“Jacobs saw cities as integrated systems that had their own logic and dynamism which would change over time according to how they were used. With an eye for detail, she wrote eloquently about sidewalks, parks, retail design and self-organization. She promoted higher density in cities, short blocks, local economies and mixed uses. Jacobs helped derail the car-centered approach to urban planning in both New York and Toronto, invigorating neighborhood activism by helping stop the expansion of expressways and roads. She lived in Greenwich Village for decades, then moved to Toronto in 1968 where she continued her work and writing on urbanism, economies and social issues until her death in April 2006. – https://centerforthelivingcity.org/janejacobs#infoI have a love for cities. I am grateful that my family (kids, life partner) love to travel as much as I do. I find it incredibly interesting to see how different countries worldwide invest in their cities and neighbourhoods. We rarely stay in hotels, and in fact, some of our favourite visits have been in hostels or shared homes. And It is why we open our home to international visitors (and students). The pandemic, while it has been very hard, has given us a chance to explore our own city more (always running). A favourite talk (I’ve shown my students a few times) is from Kent Larson, who looks at how cities are changing and reinforces the idea that cities are ultimately about people. As noted in Ted, “Humanity’s future is the future of cities.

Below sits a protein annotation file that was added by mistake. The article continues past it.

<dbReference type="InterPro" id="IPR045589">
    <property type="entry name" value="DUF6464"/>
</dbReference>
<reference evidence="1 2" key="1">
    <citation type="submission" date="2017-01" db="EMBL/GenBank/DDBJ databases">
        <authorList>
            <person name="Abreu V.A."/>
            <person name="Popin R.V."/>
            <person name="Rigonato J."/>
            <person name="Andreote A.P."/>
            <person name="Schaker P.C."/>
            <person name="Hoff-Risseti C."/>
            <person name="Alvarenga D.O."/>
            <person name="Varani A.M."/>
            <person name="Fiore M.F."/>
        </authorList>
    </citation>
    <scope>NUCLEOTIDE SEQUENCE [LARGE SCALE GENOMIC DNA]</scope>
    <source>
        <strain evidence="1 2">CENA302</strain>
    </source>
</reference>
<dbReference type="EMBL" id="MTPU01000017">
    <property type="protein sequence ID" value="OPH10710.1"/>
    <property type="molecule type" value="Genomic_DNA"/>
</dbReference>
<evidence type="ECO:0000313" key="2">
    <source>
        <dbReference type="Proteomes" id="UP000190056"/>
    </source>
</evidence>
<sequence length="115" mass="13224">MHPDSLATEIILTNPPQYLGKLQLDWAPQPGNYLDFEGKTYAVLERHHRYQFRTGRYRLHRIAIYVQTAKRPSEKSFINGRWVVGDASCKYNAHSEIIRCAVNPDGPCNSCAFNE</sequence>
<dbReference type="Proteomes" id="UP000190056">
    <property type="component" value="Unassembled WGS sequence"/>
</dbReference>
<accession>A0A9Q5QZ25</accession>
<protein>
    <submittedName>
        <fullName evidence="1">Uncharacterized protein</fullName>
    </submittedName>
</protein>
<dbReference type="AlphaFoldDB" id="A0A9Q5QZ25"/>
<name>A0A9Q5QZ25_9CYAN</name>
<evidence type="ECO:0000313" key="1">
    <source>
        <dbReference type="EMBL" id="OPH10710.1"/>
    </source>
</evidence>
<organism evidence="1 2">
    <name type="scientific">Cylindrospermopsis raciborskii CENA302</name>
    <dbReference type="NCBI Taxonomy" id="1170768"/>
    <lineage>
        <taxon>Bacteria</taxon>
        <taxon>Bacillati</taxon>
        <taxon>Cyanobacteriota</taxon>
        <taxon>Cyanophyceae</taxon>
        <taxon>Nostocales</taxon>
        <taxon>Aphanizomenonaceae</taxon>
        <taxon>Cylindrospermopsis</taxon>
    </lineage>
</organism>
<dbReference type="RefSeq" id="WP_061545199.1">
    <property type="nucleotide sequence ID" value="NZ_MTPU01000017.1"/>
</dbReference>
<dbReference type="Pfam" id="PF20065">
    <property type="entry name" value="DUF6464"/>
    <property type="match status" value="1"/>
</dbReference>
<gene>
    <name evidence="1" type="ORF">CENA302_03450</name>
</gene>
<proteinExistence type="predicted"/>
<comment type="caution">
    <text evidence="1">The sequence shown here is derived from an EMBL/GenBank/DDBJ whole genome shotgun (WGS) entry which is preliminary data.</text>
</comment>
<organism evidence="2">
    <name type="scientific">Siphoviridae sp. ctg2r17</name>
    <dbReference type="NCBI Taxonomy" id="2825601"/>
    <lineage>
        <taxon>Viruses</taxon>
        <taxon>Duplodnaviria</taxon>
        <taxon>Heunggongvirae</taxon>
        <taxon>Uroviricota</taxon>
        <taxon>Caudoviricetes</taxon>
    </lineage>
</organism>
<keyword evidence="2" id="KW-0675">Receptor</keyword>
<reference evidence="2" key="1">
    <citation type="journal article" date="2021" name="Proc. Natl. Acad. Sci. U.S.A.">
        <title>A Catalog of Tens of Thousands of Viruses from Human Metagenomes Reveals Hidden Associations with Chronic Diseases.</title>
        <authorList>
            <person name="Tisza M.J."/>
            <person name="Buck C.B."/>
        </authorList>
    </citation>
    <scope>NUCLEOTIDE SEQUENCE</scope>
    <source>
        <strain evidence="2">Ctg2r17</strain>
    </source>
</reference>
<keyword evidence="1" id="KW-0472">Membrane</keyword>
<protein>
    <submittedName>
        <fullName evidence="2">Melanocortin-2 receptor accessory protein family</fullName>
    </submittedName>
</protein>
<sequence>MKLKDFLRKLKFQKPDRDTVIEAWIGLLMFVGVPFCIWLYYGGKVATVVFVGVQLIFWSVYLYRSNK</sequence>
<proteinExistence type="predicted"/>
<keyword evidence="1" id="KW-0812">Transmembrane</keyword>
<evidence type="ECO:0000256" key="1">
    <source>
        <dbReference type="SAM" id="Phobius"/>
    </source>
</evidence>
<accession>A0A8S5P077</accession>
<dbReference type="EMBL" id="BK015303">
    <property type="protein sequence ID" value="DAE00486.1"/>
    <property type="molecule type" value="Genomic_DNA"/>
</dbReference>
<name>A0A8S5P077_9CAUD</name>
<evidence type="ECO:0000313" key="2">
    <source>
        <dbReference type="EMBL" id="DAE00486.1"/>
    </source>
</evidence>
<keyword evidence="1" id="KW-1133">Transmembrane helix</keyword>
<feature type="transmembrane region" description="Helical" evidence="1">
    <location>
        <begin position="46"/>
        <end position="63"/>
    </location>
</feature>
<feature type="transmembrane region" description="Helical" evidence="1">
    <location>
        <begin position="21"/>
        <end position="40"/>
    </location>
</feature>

Before I sign off, I do need to share TVO’s Life Sized City at https://www.tvo.org/programs/the-life-sized-city
WORTH THE WATCH!
In a couple of weeks, Hamilton, Ontario (my city) will be featured (and guess who might appear in the episode?). Note, the above picture is not Hamilton. 🙂